Recognising the growing number of emerging contemporary makers across UK that are using traditional craft techniques as part of their practice, we think it is important to highlight some Dorset based creatives in our new Culture+ short film series; Contemporary Dorset Makers.
We will start with Robin Mackenzie, an illustrator and printmaker specialising in wood engravings and lino-cuts. Here we chat with him about life as an emerging contemporary maker based in Dorset.
What projects are you working on at the moment?
I am currently working on a number of projects which is really testing my multi-tasking and organisational skills! I am working on engravings for a book, a project for Wimborne Minster and also making linocuts and wood engravings based on the Dorset Coast for a solo exhibition later this year at Durston Castle in Swanage. I have just completed a new piece ‘Tyneham’ which features a new technique I am using of fading the ink to create more interesting effect with the use of light in the image.
Are you largely commissioned based or do you sell prints of your work mainly?
I take on a variety of commissions and also create work to sell from my own studio and other galleries and shops around the South West of England. I’d say the balance is about 50/50 between commissioned work and self initiated prints. I enjoy both but really love the commissions particularly when I see the finished image in context on a product or in a book for example. I particularly enjoyed enjoyed working on bespoke illustrations for Ardbeg Whiskey packaging in 2016:
You use traditional craft techniques to create your work. Do you think people are still interested in these processes?
Very much so! I run a workshop in wood engraving or linocut from my studio at Walford Mill Crafts every month and people seem to really enjoy the opportunity to try a traditional technique using the intricate tools and the vintage printing press. It is also fun for me as everyone brings a different approach to the technique and I enjoy helping people from many walks of life to create a successful piece of art on the day.
Do you see a craft revival happening in the UK – and what does that mean for your practice?
I believe there is a craft revival across the UK. I think people want to buy or turn their own hands to a craft that involves both the mind and the hands to create something authentic and that has a story attached to it. Take Barn the Spoon based in London for example. He makes beautiful hand carved spoons that have a sense of tradition and narrative to them and people seem to be really responding to that. I believe people want to buy objects that are enjoyable to look at and to use. I have seen this in the response to my own work, people love to see how a print was made and all the elements that go into it. I hope that through showing this it makes a piece that they choose to buy, just that bit more special for them.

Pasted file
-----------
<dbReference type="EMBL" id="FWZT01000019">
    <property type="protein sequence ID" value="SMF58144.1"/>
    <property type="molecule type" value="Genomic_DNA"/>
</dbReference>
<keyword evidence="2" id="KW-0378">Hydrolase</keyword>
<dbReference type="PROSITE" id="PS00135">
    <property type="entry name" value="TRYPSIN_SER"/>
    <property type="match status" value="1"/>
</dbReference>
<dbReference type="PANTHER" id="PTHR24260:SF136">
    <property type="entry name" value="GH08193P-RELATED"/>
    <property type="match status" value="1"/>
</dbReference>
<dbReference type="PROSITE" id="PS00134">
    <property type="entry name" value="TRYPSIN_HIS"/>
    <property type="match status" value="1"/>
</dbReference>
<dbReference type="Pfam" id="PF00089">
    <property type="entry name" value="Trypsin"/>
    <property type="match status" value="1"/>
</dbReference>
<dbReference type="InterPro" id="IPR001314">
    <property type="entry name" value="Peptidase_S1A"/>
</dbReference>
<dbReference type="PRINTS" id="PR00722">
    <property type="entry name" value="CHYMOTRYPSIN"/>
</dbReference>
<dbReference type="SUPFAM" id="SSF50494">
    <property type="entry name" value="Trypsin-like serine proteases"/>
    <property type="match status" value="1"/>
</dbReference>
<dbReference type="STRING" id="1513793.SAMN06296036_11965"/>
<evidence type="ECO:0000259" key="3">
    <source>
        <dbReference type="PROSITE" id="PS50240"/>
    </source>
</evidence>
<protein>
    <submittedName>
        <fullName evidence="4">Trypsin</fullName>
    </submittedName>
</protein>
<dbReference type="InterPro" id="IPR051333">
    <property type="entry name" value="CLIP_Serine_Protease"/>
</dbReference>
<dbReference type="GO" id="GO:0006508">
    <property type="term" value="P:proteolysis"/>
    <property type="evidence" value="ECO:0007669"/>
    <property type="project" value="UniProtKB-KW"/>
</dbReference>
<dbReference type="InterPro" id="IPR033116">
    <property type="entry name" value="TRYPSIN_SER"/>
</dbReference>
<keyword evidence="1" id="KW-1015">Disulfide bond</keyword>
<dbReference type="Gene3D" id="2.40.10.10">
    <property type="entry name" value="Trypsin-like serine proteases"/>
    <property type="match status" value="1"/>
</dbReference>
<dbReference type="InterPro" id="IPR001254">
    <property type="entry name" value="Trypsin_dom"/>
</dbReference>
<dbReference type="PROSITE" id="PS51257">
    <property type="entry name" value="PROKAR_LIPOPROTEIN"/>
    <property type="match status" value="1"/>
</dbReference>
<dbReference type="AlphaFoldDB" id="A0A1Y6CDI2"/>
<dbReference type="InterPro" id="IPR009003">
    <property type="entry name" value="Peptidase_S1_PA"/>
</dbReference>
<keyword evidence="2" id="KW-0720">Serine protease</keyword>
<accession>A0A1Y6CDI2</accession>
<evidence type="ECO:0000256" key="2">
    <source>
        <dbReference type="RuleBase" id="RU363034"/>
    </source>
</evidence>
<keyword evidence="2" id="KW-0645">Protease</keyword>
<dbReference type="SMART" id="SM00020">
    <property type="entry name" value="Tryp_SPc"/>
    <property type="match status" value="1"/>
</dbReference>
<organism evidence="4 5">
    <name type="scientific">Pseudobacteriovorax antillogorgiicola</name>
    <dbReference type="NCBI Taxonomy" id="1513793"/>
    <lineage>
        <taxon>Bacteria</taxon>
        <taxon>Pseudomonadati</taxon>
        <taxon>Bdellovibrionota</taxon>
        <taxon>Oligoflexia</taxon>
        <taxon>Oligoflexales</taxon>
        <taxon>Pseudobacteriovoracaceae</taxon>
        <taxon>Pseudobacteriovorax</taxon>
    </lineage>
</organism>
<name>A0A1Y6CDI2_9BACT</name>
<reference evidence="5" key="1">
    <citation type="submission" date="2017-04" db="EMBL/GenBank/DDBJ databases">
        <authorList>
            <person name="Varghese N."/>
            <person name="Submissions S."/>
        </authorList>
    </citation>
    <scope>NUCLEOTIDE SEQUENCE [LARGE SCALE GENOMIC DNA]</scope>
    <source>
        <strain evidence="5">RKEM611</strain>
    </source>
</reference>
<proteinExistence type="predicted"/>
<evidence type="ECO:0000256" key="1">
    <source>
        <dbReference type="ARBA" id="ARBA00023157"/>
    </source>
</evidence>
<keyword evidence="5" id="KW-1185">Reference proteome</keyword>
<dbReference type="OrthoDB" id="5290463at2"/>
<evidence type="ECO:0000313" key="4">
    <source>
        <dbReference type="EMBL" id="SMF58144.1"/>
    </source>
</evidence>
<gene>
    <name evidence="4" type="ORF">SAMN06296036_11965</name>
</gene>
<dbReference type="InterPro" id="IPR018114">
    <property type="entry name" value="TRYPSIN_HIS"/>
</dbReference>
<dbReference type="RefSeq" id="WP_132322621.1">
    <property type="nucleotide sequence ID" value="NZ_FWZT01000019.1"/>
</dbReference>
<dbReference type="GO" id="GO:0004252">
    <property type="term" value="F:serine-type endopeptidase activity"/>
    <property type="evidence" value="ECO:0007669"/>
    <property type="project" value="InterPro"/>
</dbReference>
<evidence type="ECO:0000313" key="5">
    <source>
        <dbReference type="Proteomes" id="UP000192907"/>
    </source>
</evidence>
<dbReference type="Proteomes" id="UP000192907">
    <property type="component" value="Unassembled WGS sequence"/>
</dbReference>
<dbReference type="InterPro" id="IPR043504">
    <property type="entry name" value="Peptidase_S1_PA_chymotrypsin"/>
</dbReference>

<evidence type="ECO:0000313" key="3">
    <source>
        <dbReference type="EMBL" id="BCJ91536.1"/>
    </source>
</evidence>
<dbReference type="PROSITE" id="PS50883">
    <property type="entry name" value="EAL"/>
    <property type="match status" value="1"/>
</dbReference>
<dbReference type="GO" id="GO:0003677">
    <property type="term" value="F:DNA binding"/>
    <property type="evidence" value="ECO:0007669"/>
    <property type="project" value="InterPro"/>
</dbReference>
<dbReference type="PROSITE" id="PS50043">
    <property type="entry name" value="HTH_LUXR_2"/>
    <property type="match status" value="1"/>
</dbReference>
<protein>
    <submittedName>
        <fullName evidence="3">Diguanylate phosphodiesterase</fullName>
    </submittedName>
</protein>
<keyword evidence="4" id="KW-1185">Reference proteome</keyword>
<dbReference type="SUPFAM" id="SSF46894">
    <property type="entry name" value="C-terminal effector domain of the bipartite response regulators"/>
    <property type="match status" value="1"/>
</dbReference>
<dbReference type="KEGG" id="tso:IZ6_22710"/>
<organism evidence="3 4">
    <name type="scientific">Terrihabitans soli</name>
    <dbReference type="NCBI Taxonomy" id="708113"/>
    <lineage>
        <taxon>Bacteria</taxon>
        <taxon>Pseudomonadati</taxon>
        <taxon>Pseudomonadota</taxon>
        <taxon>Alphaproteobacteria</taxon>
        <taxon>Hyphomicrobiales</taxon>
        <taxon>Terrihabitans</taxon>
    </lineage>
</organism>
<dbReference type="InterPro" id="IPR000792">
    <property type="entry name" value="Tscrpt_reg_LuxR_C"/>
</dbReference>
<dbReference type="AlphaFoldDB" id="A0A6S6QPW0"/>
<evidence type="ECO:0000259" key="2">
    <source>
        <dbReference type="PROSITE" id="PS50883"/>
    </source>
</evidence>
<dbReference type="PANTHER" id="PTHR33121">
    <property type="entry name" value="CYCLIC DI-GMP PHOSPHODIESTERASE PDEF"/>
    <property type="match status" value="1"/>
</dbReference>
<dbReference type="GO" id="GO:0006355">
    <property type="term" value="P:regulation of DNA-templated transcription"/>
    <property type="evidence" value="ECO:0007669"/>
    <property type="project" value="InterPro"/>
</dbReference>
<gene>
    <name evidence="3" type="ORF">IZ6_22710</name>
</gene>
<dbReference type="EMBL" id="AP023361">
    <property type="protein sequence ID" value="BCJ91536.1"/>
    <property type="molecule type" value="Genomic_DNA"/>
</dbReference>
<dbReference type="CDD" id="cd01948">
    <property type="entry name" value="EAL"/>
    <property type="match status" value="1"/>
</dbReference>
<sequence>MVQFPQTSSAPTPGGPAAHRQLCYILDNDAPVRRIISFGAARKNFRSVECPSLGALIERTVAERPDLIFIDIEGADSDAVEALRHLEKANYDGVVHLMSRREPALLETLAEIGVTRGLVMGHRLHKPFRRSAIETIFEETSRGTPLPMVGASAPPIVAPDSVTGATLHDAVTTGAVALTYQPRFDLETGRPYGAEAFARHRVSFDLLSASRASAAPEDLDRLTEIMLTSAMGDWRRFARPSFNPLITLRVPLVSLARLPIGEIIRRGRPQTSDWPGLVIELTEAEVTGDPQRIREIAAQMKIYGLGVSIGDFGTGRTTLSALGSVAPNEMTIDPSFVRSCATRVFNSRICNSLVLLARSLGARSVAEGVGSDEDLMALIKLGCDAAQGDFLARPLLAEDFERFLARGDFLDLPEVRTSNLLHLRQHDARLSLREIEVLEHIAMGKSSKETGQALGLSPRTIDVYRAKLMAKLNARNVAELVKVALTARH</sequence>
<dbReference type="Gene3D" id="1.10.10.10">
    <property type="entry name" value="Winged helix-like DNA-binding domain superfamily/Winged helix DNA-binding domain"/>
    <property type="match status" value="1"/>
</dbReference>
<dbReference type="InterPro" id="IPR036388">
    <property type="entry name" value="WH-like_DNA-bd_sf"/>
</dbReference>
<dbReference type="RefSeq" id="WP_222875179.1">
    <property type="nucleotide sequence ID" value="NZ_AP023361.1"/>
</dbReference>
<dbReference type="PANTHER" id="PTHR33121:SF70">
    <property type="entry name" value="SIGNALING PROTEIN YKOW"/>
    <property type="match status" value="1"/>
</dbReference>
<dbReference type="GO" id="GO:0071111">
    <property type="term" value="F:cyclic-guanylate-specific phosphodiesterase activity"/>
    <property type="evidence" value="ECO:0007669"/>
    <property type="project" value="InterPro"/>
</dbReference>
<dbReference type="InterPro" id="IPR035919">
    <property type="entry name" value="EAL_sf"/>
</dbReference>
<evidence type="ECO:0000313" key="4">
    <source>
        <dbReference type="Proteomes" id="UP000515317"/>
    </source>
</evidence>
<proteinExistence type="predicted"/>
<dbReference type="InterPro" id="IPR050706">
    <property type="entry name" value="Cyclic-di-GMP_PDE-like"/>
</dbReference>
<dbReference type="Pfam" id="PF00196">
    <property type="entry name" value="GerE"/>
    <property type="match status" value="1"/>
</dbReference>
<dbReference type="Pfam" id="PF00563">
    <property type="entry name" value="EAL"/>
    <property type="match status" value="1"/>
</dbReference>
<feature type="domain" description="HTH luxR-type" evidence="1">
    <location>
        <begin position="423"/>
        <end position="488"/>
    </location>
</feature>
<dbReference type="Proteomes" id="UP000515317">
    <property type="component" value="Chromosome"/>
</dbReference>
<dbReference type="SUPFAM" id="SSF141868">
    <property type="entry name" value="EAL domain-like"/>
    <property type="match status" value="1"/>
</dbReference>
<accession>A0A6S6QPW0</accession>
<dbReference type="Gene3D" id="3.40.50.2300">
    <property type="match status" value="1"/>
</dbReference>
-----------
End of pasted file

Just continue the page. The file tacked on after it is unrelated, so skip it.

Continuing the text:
Do you face any challenges as an emerging contemporary maker either within the region or wider afield?
There are always going to be challenges and obstacles to overcome if you want to make your living in the craft world. It is a very competitive field and it involves a lot of dedication and commitment to be able to do it! For me the biggest challenge has been getting my work and my name out there, but I have overcome this by focusing on making the best work that I possibly can and networking with as many people and companies as I can to promote my craft. I have been very lucky with help from various organisations such as Devon Guild of Craftsmen and the Arts Development Company and I am very grateful to them.
Who inspires you most?
I am inspired by so much and by so many! Renting my studio at Walford Mill Crafts alongside other makers and creatives means that I am constantly surrounded by wonderful work and inspiring ideas. I love ceramics and sculptural pieces along with the work of many excellent printmakers. I particularly admire the engravings of Eric Ravilious and Lynd Ward who were both working in the 1930’s, their work has so much life and drama and I really think they were absolute masters of the medium of wood engraving.
Where do you see yourself in 5 years time?
In 5 years I would like to be working in a very similar way to today! I would love to continue receiving new and exciting commissions and I shall definitely be continuing to explore the Dorset landscape in my prints. I still want to do a book cover, just so I can see it in Waterstones! And I would be honoured to be elected to the Royal Society of Painter Printmakers at some point.
You can see more of Robin’s work on his website here
Next up on the Contemporary Dorset Makers series we will be sharing work by calligraphy pen maker and designer Tom Gyr who we recently saw at the RHS Chelsea Flower Show as part of their artist studios showcase.